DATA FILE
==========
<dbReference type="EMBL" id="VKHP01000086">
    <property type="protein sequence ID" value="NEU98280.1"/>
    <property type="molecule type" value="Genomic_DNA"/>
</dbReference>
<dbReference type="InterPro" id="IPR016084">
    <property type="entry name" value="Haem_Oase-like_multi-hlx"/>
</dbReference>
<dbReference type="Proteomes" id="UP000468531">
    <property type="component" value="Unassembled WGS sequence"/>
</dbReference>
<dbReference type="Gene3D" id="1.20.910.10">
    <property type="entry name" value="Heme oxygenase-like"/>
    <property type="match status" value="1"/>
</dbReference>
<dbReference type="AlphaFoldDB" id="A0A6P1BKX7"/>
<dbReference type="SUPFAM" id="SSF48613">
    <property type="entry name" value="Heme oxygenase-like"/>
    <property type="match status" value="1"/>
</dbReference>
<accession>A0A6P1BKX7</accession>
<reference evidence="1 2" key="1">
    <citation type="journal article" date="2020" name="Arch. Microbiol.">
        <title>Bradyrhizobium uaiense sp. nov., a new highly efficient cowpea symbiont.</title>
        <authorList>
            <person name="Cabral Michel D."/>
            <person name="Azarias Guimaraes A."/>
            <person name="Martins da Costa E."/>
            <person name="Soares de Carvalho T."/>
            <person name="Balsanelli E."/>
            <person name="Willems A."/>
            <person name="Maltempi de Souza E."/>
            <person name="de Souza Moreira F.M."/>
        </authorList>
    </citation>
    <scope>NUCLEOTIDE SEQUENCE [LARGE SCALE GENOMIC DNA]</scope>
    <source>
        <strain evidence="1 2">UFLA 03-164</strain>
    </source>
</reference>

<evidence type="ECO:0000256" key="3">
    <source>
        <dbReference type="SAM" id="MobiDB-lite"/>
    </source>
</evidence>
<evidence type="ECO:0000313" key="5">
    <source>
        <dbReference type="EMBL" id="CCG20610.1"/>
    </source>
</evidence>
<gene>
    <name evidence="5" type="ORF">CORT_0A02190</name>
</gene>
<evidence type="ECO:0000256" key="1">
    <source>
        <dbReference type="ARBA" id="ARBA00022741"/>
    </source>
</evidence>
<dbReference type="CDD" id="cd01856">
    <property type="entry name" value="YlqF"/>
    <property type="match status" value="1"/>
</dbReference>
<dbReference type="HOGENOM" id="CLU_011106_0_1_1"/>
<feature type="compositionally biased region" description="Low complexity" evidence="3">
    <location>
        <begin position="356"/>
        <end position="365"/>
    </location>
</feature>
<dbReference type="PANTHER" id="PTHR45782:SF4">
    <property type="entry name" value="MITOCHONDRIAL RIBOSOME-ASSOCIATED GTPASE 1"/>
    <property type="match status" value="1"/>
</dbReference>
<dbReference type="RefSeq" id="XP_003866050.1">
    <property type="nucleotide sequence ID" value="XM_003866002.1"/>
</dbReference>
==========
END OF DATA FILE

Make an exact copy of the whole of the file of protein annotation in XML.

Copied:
<dbReference type="EMBL" id="VKHP01000086">
    <property type="protein sequence ID" value="NEU98280.1"/>
    <property type="molecule type" value="Genomic_DNA"/>
</dbReference>
<dbReference type="InterPro" id="IPR016084">
    <property type="entry name" value="Haem_Oase-like_multi-hlx"/>
</dbReference>
<dbReference type="Proteomes" id="UP000468531">
    <property type="component" value="Unassembled WGS sequence"/>
</dbReference>
<dbReference type="Gene3D" id="1.20.910.10">
    <property type="entry name" value="Heme oxygenase-like"/>
    <property type="match status" value="1"/>
</dbReference>
<dbReference type="AlphaFoldDB" id="A0A6P1BKX7"/>
<dbReference type="SUPFAM" id="SSF48613">
    <property type="entry name" value="Heme oxygenase-like"/>
    <property type="match status" value="1"/>
</dbReference>
<accession>A0A6P1BKX7</accession>
<reference evidence="1 2" key="1">
    <citation type="journal article" date="2020" name="Arch. Microbiol.">
        <title>Bradyrhizobium uaiense sp. nov., a new highly efficient cowpea symbiont.</title>
        <authorList>
            <person name="Cabral Michel D."/>
            <person name="Azarias Guimaraes A."/>
            <person name="Martins da Costa E."/>
            <person name="Soares de Carvalho T."/>
            <person name="Balsanelli E."/>
            <person name="Willems A."/>
            <person name="Maltempi de Souza E."/>
            <person name="de Souza Moreira F.M."/>
        </authorList>
    </citation>
    <scope>NUCLEOTIDE SEQUENCE [LARGE SCALE GENOMIC DNA]</scope>
    <source>
        <strain evidence="1 2">UFLA 03-164</strain>
    </source>
</reference>

<evidence type="ECO:0000256" key="3">
    <source>
        <dbReference type="SAM" id="MobiDB-lite"/>
    </source>
</evidence>
<evidence type="ECO:0000313" key="5">
    <source>
        <dbReference type="EMBL" id="CCG20610.1"/>
    </source>
</evidence>
<gene>
    <name evidence="5" type="ORF">CORT_0A02190</name>
</gene>
<evidence type="ECO:0000256" key="1">
    <source>
        <dbReference type="ARBA" id="ARBA00022741"/>
    </source>
</evidence>
<dbReference type="CDD" id="cd01856">
    <property type="entry name" value="YlqF"/>
    <property type="match status" value="1"/>
</dbReference>
<dbReference type="HOGENOM" id="CLU_011106_0_1_1"/>
<feature type="compositionally biased region" description="Low complexity" evidence="3">
    <location>
        <begin position="356"/>
        <end position="365"/>
    </location>
</feature>
<dbReference type="PANTHER" id="PTHR45782:SF4">
    <property type="entry name" value="MITOCHONDRIAL RIBOSOME-ASSOCIATED GTPASE 1"/>
    <property type="match status" value="1"/>
</dbReference>
<dbReference type="RefSeq" id="XP_003866050.1">
    <property type="nucleotide sequence ID" value="XM_003866002.1"/>
</dbReference>